The Daily Manila Shimbun


Currencies remain possible flash point between Japan, US

February 12, 2017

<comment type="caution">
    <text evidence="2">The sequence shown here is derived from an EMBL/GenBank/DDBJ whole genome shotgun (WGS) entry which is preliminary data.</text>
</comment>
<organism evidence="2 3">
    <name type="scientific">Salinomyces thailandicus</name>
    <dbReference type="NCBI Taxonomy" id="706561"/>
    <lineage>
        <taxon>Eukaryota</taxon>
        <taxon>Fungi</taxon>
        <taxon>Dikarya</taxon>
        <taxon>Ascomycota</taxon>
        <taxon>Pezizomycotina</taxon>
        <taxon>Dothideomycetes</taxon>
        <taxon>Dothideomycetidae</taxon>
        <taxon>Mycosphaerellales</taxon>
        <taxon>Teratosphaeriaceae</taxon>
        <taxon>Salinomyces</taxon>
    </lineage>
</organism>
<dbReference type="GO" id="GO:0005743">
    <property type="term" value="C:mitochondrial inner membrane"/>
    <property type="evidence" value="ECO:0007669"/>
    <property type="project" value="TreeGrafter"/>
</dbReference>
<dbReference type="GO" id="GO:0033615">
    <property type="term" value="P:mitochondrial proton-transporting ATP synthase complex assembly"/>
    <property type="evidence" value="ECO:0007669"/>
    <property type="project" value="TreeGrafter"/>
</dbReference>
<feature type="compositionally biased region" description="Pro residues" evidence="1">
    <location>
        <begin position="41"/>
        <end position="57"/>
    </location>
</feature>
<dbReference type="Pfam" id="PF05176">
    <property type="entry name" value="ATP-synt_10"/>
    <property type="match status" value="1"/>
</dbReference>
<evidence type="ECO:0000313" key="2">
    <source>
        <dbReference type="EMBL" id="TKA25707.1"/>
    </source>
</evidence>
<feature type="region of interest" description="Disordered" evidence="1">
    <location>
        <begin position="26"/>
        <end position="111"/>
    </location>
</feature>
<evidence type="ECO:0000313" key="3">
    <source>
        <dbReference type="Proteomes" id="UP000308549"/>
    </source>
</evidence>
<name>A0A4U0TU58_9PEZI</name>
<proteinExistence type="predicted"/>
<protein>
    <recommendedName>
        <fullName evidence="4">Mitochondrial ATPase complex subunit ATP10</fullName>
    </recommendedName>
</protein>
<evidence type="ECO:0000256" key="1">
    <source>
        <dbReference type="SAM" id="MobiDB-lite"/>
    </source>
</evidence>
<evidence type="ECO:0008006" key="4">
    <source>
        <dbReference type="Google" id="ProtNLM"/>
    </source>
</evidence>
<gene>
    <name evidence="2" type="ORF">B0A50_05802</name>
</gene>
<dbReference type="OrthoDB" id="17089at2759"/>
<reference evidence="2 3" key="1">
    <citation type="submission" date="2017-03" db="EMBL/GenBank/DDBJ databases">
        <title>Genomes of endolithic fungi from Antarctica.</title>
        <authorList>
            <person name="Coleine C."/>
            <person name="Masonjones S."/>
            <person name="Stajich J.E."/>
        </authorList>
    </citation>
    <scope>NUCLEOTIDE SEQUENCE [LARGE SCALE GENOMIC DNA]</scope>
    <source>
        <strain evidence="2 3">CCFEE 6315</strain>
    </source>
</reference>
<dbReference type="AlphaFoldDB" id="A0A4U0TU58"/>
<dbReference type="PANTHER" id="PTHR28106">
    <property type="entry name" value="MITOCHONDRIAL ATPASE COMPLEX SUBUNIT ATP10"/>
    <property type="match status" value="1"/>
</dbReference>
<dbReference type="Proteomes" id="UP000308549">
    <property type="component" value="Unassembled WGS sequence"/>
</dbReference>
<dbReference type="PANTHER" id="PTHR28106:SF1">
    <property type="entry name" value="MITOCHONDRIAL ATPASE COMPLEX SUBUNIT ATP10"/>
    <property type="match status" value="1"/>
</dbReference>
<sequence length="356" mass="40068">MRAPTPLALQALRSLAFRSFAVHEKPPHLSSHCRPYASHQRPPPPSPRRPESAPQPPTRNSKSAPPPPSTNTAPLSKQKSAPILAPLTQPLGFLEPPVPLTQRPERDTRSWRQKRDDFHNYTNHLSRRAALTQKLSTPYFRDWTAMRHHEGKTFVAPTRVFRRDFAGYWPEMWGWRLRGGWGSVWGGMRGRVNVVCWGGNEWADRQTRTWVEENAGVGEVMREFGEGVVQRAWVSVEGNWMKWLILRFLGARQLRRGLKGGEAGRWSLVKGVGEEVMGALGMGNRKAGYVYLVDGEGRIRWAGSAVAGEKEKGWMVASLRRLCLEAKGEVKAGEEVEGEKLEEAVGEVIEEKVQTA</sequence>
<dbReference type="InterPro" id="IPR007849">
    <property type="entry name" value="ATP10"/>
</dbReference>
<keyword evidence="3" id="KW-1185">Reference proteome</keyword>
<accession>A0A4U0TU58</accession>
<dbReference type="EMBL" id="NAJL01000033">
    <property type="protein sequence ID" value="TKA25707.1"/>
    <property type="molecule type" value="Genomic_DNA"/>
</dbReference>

Washinton- Japan’s currency and monetary policies are expected to remain a possible target for criticism by US President Donald Trump, after he and Japanese Prime Minister Shinzo Abe agreed on Friday to leave currency issues to their finance chiefs. Trump recently claimed that Japan has been trying to weaken the yen over years. But he did not repeat the argument at his first summit with Abe at the White House. The outspoken president raised no objection to Abe’s call for currency issues to continue to be closely discussed between the finance ministers, according to Japanese officials. Japanese Finance Minister Taro Aso and Steven Mnuchin, nominated for US treasury secretary, are likely to hold their first bilateral talks on the sidelines of a Group of 20 gathering in Germany in mid-March. In a joint statement issued after their summit, Abe and Trump confirmed “their commitments to using the three-pronged approach of mutually-reinforcing fiscal, monetary, and structural policies to strengthen domestic and global economic demand.” “We gained his understanding” for Japan’s monetary policy, which is believed to have contributed to the yen’s weakening against the dollar and other major currencies, a Japanese government source said. Still, no optimism is warranted on Trump’s future attitude toward currency issues, given his emphasis on reducing US trade deficits to support economic growth. (Jiji Press)